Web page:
Wildlife Gardening

6 Fall Plants Pollinators Love

Spiderwort

Fall brings new beginnings for many of us. It’s the best time to plant trees and shrubs, as well as the perennials you picked up during the summer months. But did you also know fall is a time of nectar flow?

During the fall, our local and migratory pollinators ready themselves to hibernate or migrate. During this time, fall blooming flowers are most important. Fall isn’t the time to pack up gardening for the year; many view the autumn season as the place to begin. And this is certainly true for the pollinators.

Nectar flow is when one or more major nectar sources are blooming. The term typically is a reference for beekeepers for their hives, but the flow also benefits other pollinators as they tank up to spend winter in hives and nests or begin their lengthy trip south.

Prior to winter, pollinators collect large amounts of nectar for winter food. Consider native plants first when creating a pollinator habitat. Non-natives do provide complimentary benefits, but the native plants host many more benefits since they co-evolved with bees, butterflies, and other wildlife.

Got Goldenrod? – After all these years, people still want to blame goldenrod (Solidago spp.) for their fall-season allergies. But in truth, goldenrod isn’t to blame; it’s ragweed (Ambrosia spp.) blooming at the same time. Goldenrods are considered one of the most important late-season pollinator plants. The average sugar concentration in the nectar of some goldenrod species is 33 percent. Solidago canadensis, native to much of the country, is favored by honey bees, native bees, butterflies, moths, solitary wasps, fireflies, and soldier beetles. Plus, goldenrod is tolerant of deer, drought, and clay soil.

Ironweed (Vernonia spp.) – Attracting numerous types of butterflies and bees, ironweed (Vernonia noveboracensis) is a short-lived perennial, but worth replanting. This tall, upright plant is usually found in moist areas, but I have mine growing in a bed with no supplemental watering. And ironweed is tolerant of deer, clay soil, and wet soil

Mountain mint (Pycnanthemum muticum) – Mountain mint is a bee magnet. This native is happiest on the woodland’s edge. I have mine growing on the west side of the house, getting some afternoon shade from the pine trees across the street. Mountain mint is one of the best nectar sources for native butterflies such as the hairstreak, and is also beneficial to an amazing parade of honey and native bees, solitary wasps, flies, and soldier beetles. Although not deer proof, it is tolerant of drought.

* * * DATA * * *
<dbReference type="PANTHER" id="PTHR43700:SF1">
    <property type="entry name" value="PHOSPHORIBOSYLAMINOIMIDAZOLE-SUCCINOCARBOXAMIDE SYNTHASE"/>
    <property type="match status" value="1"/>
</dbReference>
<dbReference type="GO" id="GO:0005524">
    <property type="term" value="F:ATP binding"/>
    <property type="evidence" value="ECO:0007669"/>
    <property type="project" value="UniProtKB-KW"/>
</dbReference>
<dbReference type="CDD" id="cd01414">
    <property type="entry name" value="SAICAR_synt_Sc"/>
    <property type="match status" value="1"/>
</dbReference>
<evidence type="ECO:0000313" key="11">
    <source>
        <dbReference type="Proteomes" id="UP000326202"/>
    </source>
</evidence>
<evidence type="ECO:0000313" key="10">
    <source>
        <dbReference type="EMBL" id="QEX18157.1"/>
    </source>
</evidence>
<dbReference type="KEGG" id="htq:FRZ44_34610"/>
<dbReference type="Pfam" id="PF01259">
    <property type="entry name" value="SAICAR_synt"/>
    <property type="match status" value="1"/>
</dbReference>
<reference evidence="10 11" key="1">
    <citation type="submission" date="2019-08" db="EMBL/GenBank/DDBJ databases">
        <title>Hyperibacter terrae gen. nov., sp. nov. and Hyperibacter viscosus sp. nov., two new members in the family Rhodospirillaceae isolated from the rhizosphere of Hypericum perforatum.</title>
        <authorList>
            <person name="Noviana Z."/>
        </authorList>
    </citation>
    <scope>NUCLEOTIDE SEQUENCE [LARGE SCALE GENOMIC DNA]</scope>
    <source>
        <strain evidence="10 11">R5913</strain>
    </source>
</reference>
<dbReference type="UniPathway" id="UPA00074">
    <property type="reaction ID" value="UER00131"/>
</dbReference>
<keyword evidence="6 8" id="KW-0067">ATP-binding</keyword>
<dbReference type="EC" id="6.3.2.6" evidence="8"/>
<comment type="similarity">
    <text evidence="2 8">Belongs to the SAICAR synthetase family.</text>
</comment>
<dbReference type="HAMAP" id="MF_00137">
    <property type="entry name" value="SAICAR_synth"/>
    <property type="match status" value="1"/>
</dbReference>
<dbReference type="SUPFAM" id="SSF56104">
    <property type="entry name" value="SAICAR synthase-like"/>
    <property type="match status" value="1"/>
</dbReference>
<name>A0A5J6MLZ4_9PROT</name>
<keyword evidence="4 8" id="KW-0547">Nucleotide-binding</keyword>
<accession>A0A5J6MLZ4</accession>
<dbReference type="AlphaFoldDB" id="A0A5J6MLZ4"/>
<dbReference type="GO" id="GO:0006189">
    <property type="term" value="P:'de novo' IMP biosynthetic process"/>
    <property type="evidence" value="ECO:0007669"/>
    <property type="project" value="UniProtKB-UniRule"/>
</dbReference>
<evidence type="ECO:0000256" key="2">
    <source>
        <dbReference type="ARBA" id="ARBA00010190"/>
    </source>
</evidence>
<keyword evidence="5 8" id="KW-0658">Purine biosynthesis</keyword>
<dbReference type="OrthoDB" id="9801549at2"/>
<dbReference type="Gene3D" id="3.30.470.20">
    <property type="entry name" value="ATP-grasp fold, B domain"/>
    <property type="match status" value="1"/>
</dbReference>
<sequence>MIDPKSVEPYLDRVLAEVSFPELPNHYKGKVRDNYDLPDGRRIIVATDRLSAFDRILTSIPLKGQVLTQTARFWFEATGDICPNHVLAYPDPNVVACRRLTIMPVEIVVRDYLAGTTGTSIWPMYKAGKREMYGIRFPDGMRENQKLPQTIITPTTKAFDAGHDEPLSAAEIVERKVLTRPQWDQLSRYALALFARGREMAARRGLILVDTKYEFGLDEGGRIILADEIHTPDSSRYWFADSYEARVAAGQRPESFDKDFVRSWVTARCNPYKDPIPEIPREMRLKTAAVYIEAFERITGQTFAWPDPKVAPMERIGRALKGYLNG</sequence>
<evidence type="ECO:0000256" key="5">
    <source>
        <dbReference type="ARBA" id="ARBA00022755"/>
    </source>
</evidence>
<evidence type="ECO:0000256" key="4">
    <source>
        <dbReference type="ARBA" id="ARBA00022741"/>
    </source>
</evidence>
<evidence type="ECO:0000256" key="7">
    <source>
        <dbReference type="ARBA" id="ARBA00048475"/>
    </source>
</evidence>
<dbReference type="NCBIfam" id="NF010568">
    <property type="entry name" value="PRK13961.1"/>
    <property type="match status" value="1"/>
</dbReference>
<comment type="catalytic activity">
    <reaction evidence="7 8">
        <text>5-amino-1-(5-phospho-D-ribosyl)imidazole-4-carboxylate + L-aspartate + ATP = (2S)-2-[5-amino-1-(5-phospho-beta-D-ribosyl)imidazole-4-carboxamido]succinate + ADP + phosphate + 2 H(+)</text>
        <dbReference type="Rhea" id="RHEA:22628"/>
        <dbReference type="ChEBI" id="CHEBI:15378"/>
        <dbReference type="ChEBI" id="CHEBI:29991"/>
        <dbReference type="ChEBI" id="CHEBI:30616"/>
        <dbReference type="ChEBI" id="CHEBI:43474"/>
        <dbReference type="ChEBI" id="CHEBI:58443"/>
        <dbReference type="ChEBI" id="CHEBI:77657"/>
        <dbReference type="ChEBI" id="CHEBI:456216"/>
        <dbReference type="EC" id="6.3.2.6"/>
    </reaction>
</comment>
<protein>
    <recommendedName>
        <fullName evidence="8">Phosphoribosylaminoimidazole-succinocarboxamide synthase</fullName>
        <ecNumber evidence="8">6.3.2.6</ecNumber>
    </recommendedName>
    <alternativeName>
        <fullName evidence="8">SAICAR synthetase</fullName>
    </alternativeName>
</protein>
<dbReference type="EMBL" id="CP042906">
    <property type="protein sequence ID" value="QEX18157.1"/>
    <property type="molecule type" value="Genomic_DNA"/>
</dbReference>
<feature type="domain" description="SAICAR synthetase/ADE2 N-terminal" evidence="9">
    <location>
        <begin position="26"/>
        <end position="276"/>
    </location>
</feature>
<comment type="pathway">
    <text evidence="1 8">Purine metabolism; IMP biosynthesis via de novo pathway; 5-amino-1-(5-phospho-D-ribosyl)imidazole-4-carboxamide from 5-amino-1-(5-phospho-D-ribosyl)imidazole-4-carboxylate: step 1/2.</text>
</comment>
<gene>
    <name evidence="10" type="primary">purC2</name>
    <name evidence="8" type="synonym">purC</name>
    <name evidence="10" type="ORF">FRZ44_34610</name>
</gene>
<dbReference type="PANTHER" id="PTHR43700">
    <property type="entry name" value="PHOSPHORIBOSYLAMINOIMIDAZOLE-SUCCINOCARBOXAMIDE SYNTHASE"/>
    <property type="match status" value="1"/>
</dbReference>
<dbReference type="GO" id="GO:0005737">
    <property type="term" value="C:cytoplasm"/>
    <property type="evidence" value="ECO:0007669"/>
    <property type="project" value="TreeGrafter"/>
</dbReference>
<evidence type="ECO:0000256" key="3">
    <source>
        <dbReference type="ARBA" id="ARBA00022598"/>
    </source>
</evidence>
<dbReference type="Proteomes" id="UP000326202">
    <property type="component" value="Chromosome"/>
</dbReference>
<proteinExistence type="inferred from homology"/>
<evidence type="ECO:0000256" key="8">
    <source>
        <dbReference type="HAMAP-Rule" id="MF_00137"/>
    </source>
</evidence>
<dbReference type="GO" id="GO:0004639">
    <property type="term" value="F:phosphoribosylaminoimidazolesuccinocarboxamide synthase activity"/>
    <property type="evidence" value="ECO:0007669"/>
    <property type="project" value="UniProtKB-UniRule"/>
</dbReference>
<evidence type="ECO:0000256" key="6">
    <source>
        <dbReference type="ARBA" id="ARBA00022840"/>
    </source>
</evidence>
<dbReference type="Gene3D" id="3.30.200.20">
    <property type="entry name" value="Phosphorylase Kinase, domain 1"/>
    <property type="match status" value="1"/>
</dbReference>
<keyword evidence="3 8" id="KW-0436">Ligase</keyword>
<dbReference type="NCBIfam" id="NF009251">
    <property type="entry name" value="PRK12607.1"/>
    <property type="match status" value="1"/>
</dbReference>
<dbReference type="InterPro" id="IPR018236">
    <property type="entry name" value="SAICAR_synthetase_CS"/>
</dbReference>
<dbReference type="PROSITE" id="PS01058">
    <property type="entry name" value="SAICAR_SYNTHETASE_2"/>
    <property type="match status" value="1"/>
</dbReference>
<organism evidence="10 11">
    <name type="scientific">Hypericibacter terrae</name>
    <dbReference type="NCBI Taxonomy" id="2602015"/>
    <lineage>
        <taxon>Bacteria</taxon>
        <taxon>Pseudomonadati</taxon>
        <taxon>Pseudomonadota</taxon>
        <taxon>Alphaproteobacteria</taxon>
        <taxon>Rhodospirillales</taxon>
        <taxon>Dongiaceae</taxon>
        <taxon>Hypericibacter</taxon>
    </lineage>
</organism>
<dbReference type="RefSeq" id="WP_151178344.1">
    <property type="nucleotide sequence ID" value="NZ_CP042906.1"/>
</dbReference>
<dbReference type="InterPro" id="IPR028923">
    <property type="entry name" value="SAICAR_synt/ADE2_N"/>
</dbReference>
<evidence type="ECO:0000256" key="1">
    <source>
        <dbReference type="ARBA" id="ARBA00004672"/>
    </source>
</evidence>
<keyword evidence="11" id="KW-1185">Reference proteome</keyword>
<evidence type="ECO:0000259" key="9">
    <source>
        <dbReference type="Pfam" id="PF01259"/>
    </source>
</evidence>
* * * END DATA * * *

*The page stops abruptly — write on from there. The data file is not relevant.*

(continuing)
Lantana camara ‘Miss Huff’ – I grow ‘Miss Huff’ in the Bee Better Teaching garden and at the NC State Fair Demonstration garden. There are others on the market, such as ‘Sonset’ and ‘Chapel Hill Yellow’, that can be reliably hardy like ‘Miss Huff’, but ‘Miss Huff’ dons my favorite colors. The butterflies visit in droves, plus lantana is deer and drought tolerant.

Chrysanthemum ‘Sheffield Pink’ – These perennial mums are very happy in Triangle gardens—happy being code for spreading like hot butter on warm toast. It’s best to cut them back by half by the fourth of July to keep the size manageable, but they are easy to pull up in unwanted places. Visited by a few of the smaller butterflies and native bees, these mums are also tolerant of rabbit and deer.

Spiderwort (Tradescantia virginiana) – Most will agree, when in bloom, spiderwort is a worthy garden plant, particularly in the spring. During the summer, it can flop and generally look bad, with no blooms. Come fall, though, she perks right up and blooms again. While spiderwort is without nectar, the pollen content is significant for a number of bees and pollen-feeding flies such as syrphids. Plus, spiderwort is tolerant of clay soil and the soil under a black walnut tree.

So this fall, begin again if you haven’t already, and plant fall pollinating plants to give our birds, bees, and butterflies a helping hand as they head into winter.

Helen Yoest is the executive director of Bee Better, an area non-profit 501(C)(3) designing and educating area homeowners about building better backyards for birds, bees, and butterflies.